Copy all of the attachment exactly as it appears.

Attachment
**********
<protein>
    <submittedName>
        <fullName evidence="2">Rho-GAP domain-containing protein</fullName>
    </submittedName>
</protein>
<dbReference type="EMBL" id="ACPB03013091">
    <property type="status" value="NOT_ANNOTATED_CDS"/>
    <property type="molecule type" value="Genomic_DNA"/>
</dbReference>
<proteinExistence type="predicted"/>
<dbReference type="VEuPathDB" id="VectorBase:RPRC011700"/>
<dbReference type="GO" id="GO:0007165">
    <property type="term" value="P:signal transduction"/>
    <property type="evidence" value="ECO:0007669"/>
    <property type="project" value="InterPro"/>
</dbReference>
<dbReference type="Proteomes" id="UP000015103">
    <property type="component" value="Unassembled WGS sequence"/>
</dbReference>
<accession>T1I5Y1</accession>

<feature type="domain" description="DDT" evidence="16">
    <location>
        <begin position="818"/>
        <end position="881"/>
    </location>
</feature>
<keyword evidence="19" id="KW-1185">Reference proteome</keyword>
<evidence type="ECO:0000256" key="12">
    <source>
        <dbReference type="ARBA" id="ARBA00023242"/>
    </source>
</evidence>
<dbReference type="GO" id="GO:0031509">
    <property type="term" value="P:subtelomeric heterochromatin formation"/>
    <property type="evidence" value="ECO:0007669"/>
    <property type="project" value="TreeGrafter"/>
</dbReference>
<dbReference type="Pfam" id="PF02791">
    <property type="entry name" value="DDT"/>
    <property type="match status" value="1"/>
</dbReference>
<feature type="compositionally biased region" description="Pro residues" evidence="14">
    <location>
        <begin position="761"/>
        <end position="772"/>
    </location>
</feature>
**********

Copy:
<protein>
    <submittedName>
        <fullName evidence="2">Rho-GAP domain-containing protein</fullName>
    </submittedName>
</protein>
<dbReference type="EMBL" id="ACPB03013091">
    <property type="status" value="NOT_ANNOTATED_CDS"/>
    <property type="molecule type" value="Genomic_DNA"/>
</dbReference>
<proteinExistence type="predicted"/>
<dbReference type="VEuPathDB" id="VectorBase:RPRC011700"/>
<dbReference type="GO" id="GO:0007165">
    <property type="term" value="P:signal transduction"/>
    <property type="evidence" value="ECO:0007669"/>
    <property type="project" value="InterPro"/>
</dbReference>
<dbReference type="Proteomes" id="UP000015103">
    <property type="component" value="Unassembled WGS sequence"/>
</dbReference>
<accession>T1I5Y1</accession>

<feature type="domain" description="DDT" evidence="16">
    <location>
        <begin position="818"/>
        <end position="881"/>
    </location>
</feature>
<keyword evidence="19" id="KW-1185">Reference proteome</keyword>
<evidence type="ECO:0000256" key="12">
    <source>
        <dbReference type="ARBA" id="ARBA00023242"/>
    </source>
</evidence>
<dbReference type="GO" id="GO:0031509">
    <property type="term" value="P:subtelomeric heterochromatin formation"/>
    <property type="evidence" value="ECO:0007669"/>
    <property type="project" value="TreeGrafter"/>
</dbReference>
<dbReference type="Pfam" id="PF02791">
    <property type="entry name" value="DDT"/>
    <property type="match status" value="1"/>
</dbReference>
<feature type="compositionally biased region" description="Pro residues" evidence="14">
    <location>
        <begin position="761"/>
        <end position="772"/>
    </location>
</feature>